Haley Vecchiarelli, MSc., PhD
Tremblay Lab, University of Victoria
Division of Medical Sciences
I am an international postdoctoral fellow (from the United States) working with Dr. Marie-Ève Tremblay at the Division of Medical Sciences in the University of Victoria in Victoria, BC, Canada. Broadly my research interests are to understand how the immune system affects the brain to influence behaviour. My current work looks at how chronic stress influences microglia to produce cognitive deficits. I will investigate this using in-vivo 2-photon imaging, electron microscopy and behavioural analysis.
I earned my PhD in Neuroscience with Dr. Matthew Hill at the University of Calgary in Calgary, Alberta, Canada (2020). I was a previous MSc student in Dr. Hill’s laboratory (2012-2014), in which I investigated how stress altered cytokine (immune system signalling molecules) levels in brain structures involved in the regulation of stress and anxiety. That work is current in published in Brain, Behavior and Immunity. My PhD project investigated the role of endocannabinoids in the regulation of anxiety and inflammation and is currently under review.
I earned my BA in Neuroscience and Behaviour from Barnard College before working as a technician with Dr. Karen Bulloch’s Neuroimmunology and Inflammation Program, which is affiliated with Dr. Bruce McEwen’s Laboratory of Neuroendocrinology at The Rockefeller University in New York City. It was at Rockefeller where I met Dr. Hill and my graduate school journey began. My training in Neuroimmunology and the proximity to a lab that specializes in stress research that led me to realize that I wanted to investigate the interaction between stress and immunology.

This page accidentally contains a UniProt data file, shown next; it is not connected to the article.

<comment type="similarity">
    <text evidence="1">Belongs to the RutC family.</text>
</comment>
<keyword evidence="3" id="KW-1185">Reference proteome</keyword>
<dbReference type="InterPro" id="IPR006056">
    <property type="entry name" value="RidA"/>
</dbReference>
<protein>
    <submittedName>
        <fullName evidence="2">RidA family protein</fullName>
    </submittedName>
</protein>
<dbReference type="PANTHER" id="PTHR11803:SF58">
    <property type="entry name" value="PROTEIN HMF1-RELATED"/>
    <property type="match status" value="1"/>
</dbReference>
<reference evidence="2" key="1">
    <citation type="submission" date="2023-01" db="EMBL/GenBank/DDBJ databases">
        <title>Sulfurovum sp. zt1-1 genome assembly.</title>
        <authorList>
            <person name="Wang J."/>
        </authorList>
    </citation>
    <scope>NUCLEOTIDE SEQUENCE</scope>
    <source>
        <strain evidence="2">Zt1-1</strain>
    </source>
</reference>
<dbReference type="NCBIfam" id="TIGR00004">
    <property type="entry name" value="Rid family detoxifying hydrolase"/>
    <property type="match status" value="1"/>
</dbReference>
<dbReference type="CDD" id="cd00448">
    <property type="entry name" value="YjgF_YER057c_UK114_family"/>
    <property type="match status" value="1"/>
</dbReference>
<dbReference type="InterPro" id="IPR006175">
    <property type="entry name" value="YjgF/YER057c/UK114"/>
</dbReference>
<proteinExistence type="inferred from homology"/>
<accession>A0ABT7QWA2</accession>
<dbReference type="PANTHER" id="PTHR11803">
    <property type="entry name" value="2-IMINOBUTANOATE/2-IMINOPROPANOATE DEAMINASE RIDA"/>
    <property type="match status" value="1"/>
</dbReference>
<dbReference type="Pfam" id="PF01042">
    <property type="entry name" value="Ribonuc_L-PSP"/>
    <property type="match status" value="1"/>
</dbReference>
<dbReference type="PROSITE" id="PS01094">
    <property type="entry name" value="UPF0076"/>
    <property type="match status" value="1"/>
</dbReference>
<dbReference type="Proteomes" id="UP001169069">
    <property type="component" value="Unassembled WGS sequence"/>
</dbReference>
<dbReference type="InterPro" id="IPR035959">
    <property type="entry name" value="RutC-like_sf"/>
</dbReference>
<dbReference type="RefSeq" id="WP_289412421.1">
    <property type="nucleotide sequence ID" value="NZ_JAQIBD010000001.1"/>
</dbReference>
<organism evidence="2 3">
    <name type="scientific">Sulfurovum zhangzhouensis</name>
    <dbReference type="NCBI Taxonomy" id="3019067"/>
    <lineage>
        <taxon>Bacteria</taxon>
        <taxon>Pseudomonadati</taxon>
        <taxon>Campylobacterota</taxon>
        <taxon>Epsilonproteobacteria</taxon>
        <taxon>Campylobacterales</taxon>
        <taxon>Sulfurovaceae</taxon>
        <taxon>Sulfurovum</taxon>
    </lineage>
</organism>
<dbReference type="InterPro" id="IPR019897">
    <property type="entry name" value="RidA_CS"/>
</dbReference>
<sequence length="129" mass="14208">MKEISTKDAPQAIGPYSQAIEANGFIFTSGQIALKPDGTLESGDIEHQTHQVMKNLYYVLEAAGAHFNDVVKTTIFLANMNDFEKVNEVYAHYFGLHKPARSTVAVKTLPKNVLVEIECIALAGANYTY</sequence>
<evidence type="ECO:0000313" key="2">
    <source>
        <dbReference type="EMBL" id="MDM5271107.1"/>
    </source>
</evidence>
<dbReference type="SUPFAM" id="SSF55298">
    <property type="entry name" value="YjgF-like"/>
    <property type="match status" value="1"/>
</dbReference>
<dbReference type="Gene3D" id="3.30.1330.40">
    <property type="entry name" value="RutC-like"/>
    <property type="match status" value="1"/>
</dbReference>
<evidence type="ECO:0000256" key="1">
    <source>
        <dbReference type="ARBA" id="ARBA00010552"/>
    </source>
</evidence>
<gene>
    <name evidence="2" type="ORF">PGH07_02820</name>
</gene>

When I am not working in the lab, I enjoy skincare, reading, video games and cooking. I am available to be contacted via email or on twitter.
I acknowledge that the University of Victoria and the city of Victoria stands on the territory of the Lekwungen peoples and that the Songhees, Esquimalt and WSÁNEĆ peoples have relationships to this land. As a descendent of white settlers on Turtle Island, it is important to reiterate the need for land back to its traditional stewards.